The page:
Additionally, the average American uses at least seven different passwords, according to Inverso, which should each ideally be a unique combination of letters, numbers and symbols. With that in mind, it’s only human that we need a reference sheet for this information, right?

That may be true, but just be sure not to bring your password and PIN list with you in your wallet. Keep the cheat sheets in a lockbox at home, or invest in an encrypted mobile app such as SplashID or Password Safe Pro.

  • Multiple debit or credit cards - The logic behind this recommendation is quite simple. The fewer cards in your wallet, the fewer you will have to call and cancel if and when it gets lost or stolen. Inverso recommends carrying a single card regularly in case of emergency and maybe one more when you plan to do heavy spending — filling up on gas, buying groceries or checking items off your holiday gift list.

Also, maintain a list with the phone numbers to call for cancelation in the event of theft or loss and keep it in a safe place. The numbers are conveniently listed for you on the back of the credit/debit cards, but that doesn’t help you when your card is gone.

  • Birth certificate - This document in and of itself will not tell a thief too much, but when used in conjunction with other types of (potentially stolen) identification, they often have the same capabilities of a Social Security card or passport.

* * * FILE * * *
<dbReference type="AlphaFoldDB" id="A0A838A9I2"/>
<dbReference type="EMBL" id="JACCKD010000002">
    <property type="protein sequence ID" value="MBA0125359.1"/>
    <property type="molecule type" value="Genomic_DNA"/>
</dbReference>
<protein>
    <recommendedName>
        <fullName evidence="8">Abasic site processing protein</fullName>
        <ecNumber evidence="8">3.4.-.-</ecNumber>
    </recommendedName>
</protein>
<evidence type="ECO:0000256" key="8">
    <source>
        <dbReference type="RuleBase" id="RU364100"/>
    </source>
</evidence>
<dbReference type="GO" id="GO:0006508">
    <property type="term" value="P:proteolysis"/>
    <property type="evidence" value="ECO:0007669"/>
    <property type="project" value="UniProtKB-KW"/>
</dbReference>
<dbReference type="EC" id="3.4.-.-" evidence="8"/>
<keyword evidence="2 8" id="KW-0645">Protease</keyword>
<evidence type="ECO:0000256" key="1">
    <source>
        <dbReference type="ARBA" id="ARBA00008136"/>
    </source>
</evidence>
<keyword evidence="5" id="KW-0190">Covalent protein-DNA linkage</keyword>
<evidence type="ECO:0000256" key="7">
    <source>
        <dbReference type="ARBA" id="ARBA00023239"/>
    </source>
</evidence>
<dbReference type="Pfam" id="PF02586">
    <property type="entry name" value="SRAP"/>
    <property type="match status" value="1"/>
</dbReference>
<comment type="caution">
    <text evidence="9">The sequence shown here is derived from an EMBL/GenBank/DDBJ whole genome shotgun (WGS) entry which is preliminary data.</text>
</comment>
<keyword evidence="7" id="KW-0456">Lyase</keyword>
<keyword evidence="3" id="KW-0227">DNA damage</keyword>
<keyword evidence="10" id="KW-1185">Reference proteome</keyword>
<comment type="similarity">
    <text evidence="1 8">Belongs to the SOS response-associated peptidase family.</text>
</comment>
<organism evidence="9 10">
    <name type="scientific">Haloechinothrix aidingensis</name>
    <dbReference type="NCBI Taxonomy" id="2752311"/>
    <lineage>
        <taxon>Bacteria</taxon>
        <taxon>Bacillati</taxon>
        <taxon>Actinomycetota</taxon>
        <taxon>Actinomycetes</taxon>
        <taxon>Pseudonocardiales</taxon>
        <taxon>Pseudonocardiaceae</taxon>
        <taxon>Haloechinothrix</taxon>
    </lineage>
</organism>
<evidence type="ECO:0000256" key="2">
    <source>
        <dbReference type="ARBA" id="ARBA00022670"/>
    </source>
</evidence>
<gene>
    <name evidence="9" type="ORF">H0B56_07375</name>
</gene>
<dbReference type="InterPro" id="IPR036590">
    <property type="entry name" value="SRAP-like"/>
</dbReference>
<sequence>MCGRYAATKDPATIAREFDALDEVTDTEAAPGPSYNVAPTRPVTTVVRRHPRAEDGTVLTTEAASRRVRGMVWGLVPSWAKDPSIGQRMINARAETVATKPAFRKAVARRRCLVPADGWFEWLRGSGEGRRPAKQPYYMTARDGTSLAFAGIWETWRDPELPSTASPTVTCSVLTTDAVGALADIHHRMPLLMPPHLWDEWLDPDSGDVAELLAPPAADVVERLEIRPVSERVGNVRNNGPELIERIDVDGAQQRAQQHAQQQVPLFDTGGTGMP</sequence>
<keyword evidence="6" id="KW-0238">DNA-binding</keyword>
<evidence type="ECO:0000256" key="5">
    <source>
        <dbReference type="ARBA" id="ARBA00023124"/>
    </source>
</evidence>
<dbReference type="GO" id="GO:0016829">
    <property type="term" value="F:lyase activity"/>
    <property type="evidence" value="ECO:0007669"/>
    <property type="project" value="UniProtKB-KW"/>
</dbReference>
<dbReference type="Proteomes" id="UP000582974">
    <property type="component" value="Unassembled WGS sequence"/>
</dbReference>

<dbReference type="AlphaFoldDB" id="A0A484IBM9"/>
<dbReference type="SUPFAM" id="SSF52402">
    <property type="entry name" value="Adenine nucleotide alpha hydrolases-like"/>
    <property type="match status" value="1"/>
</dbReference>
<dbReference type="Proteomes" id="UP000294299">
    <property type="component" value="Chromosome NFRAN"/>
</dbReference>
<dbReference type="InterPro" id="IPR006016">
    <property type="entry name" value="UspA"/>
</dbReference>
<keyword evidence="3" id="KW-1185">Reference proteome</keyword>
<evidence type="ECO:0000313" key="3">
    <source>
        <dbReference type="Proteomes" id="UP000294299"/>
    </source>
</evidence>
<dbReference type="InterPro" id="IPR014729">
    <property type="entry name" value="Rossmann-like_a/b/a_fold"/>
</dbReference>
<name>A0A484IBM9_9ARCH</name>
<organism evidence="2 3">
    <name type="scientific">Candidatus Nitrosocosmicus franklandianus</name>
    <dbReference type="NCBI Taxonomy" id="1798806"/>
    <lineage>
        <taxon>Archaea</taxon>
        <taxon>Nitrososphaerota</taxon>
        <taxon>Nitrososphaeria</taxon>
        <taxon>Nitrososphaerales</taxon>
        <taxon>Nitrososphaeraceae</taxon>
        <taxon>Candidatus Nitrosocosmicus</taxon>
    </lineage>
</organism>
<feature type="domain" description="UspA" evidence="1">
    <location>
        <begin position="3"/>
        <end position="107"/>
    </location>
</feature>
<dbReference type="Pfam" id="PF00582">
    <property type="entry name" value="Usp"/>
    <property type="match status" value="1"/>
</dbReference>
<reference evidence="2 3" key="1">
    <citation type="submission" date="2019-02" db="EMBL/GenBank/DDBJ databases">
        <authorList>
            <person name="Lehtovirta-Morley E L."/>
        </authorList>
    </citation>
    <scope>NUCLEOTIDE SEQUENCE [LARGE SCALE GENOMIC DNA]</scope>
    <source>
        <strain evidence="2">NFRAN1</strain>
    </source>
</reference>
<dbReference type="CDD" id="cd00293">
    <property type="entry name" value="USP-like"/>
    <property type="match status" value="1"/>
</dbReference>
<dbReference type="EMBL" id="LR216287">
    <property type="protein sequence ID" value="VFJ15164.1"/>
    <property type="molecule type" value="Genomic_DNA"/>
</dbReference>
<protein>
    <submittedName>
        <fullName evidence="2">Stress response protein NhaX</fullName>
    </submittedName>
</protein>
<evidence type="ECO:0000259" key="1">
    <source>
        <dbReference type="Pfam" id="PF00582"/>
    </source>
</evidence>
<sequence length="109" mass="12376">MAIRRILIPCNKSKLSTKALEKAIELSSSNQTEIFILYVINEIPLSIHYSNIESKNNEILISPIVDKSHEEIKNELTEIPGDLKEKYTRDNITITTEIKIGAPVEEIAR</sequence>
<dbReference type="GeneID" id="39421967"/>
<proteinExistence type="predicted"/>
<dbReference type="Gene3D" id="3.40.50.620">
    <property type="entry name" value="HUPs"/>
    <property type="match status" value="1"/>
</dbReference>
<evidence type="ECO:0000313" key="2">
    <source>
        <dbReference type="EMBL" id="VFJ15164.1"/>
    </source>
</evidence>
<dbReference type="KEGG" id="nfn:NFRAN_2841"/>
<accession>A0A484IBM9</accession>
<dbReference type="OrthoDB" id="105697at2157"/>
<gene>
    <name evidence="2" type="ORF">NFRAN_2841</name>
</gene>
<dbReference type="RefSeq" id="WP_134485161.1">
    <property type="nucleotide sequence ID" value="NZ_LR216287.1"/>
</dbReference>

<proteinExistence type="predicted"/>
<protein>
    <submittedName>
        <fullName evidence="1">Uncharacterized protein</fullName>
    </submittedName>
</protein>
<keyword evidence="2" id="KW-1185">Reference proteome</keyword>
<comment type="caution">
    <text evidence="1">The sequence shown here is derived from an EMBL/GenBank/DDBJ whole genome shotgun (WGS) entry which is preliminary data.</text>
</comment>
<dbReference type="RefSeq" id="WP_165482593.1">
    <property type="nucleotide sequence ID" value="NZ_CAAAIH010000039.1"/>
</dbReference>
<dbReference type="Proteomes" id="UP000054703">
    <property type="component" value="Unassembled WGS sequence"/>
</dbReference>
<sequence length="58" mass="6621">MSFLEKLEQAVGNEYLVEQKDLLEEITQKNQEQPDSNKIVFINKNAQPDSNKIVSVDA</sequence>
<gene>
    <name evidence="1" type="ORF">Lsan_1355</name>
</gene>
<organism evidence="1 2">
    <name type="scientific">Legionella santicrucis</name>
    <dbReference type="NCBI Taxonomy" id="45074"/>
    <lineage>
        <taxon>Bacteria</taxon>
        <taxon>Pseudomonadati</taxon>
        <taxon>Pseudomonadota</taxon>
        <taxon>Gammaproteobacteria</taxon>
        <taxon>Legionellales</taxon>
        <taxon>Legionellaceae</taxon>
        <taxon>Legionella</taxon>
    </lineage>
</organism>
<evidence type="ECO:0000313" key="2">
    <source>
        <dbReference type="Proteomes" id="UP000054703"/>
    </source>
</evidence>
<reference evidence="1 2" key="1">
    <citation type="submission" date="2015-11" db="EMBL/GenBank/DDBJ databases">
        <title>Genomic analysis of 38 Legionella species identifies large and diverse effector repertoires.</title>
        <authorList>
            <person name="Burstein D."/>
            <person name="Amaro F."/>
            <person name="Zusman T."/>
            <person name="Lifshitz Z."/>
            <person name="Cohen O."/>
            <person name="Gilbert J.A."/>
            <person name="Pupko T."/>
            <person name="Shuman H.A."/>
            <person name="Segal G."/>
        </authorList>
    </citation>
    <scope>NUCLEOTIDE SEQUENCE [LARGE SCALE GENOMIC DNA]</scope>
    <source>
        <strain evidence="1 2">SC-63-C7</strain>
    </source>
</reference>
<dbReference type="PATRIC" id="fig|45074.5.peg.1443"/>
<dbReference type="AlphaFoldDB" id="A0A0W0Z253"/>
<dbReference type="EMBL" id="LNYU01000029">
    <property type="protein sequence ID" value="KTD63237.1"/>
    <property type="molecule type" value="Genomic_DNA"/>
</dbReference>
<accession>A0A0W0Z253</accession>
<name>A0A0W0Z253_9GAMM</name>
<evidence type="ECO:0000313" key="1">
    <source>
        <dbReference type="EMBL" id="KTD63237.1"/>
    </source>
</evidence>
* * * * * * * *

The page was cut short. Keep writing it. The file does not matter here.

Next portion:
• Spare keys - With access to your home address, which can likely be found on multiple items inside your bag, and a key, criminals can steal a lot more than just your identity. Don’t put your property and family at risk, and don’t spend hundreds of dollars to change your locks. Instead, keep spare house keys with a trusted friend or neighbor. 

The same goes with spare car keys. First, an extra car key will do you no good if you are one of the many people who tend to forget their wallets inside their locked cars. Second, most key fobs these days have the alarm function built in so anyone who stumbles upon a random car key can identify the car to which it belongs, enter and drive away. Be wary of valet parking as well, as the information and property one can find in your car is a whole new story.

After reading this, and then promptly removing any of the above eight items from your wallet or purse, take a moment to photocopy both sides of everything left inside and put the copies in a safe place. As Inverso avowed, “The last thing you want to be wondering as you're reporting a stolen wallet is, ‘What exactly did I have in there?’”

Includes copyrighted material of IMakeNews, Inc. and its suppliers. All content contained in this newsletter is for informational purposes only and should not be relied upon to make any financial, accounting, tax, legal or other related decisions. Each person must consider his or her objectives, risk tolerances and level of comfort when making financial decisions and should consult a competent professional advisor prior to making any such decisions. Any opinions expressed through the content in this newsletter are the opinions of the particular author only.